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Inter-Ethnic and Mono-Ethnic Families: Examining the Association of Parenting and Child Emotional and Behavioural Adjustment

Tan Jo-Pei

Pertanika Journal of Tropical Agricultural Science, Volume 20, Issue 1, March 2012

Keywords: Emotional and behavioural adjustments, ethnically-mixed families, mixed-parentage children, Parenting

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Literature suggests that inter-ethnic children are not only one of the fastest growing populations in the lastdecade, but also show a higher prevalence of risk factor for poor outcomes, including family breakdown, academic underachievement and psychology maladjustment. The present research explores whether ethnicallymixed children are less well psychologically adjusted when compared to children from mono-ethnic families. Findings are reported from a study on the emotional and behavioural adjustments of children from 218 interethnic Malay-Chinese and 214 mono-ethnic Malay and Chinese families in Malaysia. The centrality of familial ethnicity status (inter vs. mono), parental relationships quality, and parenting behaviour were also explored as correlates of children's psychological adjustment. Mother-child dyads were sampled for the survey and standardized self-administered questionnaires were utilised. In this sample of Malaysian families, multivariate analysis revealed that parental ethnicity mix, the quality of their marital relationships, and parenting behavior predicted whether or not the children were emotionally and behaviourally adjusted. Overall, children from mixed parentage reported fewer emotional and behavioural problems than those from mono-ethnic minorityfamilies. The current study challenges traditional assumptions towards inter-ethnic families and shows that children of mixed-parentage may not be at risk of emotional and behavioural problems, as previously suggested.The findings have important implications for children development and interventions, with children of mixedparentage in today's changing families.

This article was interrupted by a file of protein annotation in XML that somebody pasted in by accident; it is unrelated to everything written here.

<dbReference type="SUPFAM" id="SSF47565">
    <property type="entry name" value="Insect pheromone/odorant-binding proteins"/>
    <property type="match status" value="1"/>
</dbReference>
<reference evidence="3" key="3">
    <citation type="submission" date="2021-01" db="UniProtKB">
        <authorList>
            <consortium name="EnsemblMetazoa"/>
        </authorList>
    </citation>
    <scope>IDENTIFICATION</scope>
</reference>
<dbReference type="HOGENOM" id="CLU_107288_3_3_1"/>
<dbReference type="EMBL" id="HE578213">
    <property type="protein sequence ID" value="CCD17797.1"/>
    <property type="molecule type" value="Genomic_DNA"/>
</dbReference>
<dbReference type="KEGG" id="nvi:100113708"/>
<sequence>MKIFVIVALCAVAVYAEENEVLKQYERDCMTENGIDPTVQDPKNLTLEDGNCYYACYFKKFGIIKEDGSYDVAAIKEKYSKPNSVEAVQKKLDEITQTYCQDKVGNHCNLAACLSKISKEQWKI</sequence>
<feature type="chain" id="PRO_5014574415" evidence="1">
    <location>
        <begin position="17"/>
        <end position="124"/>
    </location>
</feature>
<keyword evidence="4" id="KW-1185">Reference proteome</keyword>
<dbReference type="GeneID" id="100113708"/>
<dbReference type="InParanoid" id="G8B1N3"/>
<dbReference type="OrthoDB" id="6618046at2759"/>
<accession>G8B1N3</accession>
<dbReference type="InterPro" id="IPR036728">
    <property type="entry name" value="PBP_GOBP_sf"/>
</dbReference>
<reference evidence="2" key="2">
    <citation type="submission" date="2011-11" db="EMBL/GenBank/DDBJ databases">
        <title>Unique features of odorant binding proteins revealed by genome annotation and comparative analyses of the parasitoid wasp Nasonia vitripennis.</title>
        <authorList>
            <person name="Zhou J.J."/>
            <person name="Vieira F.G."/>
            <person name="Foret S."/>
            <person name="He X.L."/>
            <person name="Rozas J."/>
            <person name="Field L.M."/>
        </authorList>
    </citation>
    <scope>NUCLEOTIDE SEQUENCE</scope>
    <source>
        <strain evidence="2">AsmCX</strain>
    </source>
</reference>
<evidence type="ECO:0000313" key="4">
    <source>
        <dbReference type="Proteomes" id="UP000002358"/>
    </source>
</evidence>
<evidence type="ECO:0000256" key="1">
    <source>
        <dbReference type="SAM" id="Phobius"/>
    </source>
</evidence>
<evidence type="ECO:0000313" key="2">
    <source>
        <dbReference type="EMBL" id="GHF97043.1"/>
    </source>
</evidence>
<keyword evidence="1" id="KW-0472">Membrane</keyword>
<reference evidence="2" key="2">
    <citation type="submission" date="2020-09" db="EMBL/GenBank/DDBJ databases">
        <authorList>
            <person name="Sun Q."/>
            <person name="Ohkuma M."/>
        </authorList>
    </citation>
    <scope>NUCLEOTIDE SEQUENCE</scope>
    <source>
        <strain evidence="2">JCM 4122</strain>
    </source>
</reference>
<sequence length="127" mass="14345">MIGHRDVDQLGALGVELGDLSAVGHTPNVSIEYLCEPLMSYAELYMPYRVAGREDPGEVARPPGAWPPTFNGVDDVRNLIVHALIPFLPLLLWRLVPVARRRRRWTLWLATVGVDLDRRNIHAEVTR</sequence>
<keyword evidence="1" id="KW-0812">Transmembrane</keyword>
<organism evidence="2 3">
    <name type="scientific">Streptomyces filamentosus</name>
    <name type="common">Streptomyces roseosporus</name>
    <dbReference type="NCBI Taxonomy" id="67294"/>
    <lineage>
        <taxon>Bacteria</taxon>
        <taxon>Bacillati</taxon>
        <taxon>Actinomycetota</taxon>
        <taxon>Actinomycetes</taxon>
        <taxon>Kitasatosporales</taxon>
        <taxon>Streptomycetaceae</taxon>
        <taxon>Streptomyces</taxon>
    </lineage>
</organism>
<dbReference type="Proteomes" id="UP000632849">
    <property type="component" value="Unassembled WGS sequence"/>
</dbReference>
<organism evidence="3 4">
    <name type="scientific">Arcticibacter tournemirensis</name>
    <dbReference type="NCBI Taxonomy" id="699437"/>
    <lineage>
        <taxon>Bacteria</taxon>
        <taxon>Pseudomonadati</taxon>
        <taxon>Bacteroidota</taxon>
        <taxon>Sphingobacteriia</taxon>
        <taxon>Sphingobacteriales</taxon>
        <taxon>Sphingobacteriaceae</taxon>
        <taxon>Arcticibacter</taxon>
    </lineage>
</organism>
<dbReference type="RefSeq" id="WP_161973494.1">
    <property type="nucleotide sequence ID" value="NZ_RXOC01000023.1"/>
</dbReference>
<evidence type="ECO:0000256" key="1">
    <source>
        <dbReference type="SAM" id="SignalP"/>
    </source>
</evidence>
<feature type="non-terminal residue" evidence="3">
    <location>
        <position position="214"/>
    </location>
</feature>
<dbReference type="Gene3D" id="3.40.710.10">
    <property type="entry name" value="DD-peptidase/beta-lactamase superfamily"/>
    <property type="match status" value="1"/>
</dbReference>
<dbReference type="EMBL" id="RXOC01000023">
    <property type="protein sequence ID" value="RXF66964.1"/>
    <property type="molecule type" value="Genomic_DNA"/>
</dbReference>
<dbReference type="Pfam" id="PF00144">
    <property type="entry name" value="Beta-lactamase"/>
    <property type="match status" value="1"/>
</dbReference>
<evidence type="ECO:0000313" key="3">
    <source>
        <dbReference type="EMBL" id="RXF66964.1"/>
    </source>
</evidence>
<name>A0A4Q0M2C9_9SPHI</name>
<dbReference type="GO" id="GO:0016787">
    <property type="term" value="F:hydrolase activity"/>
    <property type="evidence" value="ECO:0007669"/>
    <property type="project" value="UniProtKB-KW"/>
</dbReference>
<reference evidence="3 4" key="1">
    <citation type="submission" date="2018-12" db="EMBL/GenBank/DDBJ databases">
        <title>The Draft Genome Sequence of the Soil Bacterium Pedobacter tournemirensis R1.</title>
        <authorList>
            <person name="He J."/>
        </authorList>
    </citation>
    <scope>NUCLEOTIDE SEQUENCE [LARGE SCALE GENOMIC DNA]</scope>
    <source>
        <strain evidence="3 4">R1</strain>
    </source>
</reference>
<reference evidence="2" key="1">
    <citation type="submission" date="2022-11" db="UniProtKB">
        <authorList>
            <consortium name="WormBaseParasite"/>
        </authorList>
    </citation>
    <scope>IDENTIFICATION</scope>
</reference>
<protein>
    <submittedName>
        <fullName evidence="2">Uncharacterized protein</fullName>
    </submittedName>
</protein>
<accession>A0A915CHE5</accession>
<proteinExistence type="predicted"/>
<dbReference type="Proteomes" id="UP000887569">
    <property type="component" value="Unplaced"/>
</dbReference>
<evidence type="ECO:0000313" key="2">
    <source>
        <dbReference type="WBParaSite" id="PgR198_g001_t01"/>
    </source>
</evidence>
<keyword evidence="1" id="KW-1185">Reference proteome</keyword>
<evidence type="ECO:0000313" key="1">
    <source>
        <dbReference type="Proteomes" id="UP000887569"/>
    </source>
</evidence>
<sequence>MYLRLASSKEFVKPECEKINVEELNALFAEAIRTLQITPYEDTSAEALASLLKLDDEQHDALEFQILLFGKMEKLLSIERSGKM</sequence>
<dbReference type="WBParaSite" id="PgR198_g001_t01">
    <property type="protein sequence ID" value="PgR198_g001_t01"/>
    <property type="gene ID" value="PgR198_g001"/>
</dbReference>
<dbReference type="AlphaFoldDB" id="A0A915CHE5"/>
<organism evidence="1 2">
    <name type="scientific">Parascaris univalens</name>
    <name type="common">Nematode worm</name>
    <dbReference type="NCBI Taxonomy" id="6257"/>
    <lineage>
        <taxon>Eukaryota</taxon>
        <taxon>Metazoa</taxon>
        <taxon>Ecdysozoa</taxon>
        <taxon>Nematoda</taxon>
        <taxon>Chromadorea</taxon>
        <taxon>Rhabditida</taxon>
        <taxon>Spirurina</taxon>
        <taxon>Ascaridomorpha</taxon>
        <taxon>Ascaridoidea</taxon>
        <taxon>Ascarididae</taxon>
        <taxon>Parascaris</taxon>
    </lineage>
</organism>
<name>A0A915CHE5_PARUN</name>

ISSN 1511-3701

e-ISSN 2231-8542

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